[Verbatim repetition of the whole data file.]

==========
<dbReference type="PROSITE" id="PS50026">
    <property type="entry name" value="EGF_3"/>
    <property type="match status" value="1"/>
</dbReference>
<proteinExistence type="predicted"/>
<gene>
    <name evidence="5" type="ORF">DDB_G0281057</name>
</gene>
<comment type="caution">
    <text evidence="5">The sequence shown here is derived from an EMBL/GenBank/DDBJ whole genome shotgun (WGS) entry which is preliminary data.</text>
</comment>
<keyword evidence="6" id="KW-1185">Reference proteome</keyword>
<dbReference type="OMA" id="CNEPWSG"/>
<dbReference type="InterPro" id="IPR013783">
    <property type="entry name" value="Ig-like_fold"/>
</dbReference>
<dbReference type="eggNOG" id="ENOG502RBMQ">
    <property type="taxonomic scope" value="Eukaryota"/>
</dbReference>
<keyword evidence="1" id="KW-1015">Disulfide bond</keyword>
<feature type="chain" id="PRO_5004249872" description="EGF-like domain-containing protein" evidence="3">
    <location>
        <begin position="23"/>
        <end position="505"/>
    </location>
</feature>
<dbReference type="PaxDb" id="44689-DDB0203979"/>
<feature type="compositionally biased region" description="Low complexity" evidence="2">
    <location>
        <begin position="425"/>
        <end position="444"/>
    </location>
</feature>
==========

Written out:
<dbReference type="PROSITE" id="PS50026">
    <property type="entry name" value="EGF_3"/>
    <property type="match status" value="1"/>
</dbReference>
<proteinExistence type="predicted"/>
<gene>
    <name evidence="5" type="ORF">DDB_G0281057</name>
</gene>
<comment type="caution">
    <text evidence="5">The sequence shown here is derived from an EMBL/GenBank/DDBJ whole genome shotgun (WGS) entry which is preliminary data.</text>
</comment>
<keyword evidence="6" id="KW-1185">Reference proteome</keyword>
<dbReference type="OMA" id="CNEPWSG"/>
<dbReference type="InterPro" id="IPR013783">
    <property type="entry name" value="Ig-like_fold"/>
</dbReference>
<dbReference type="eggNOG" id="ENOG502RBMQ">
    <property type="taxonomic scope" value="Eukaryota"/>
</dbReference>
<keyword evidence="1" id="KW-1015">Disulfide bond</keyword>
<feature type="chain" id="PRO_5004249872" description="EGF-like domain-containing protein" evidence="3">
    <location>
        <begin position="23"/>
        <end position="505"/>
    </location>
</feature>
<dbReference type="PaxDb" id="44689-DDB0203979"/>
<feature type="compositionally biased region" description="Low complexity" evidence="2">
    <location>
        <begin position="425"/>
        <end position="444"/>
    </location>
</feature>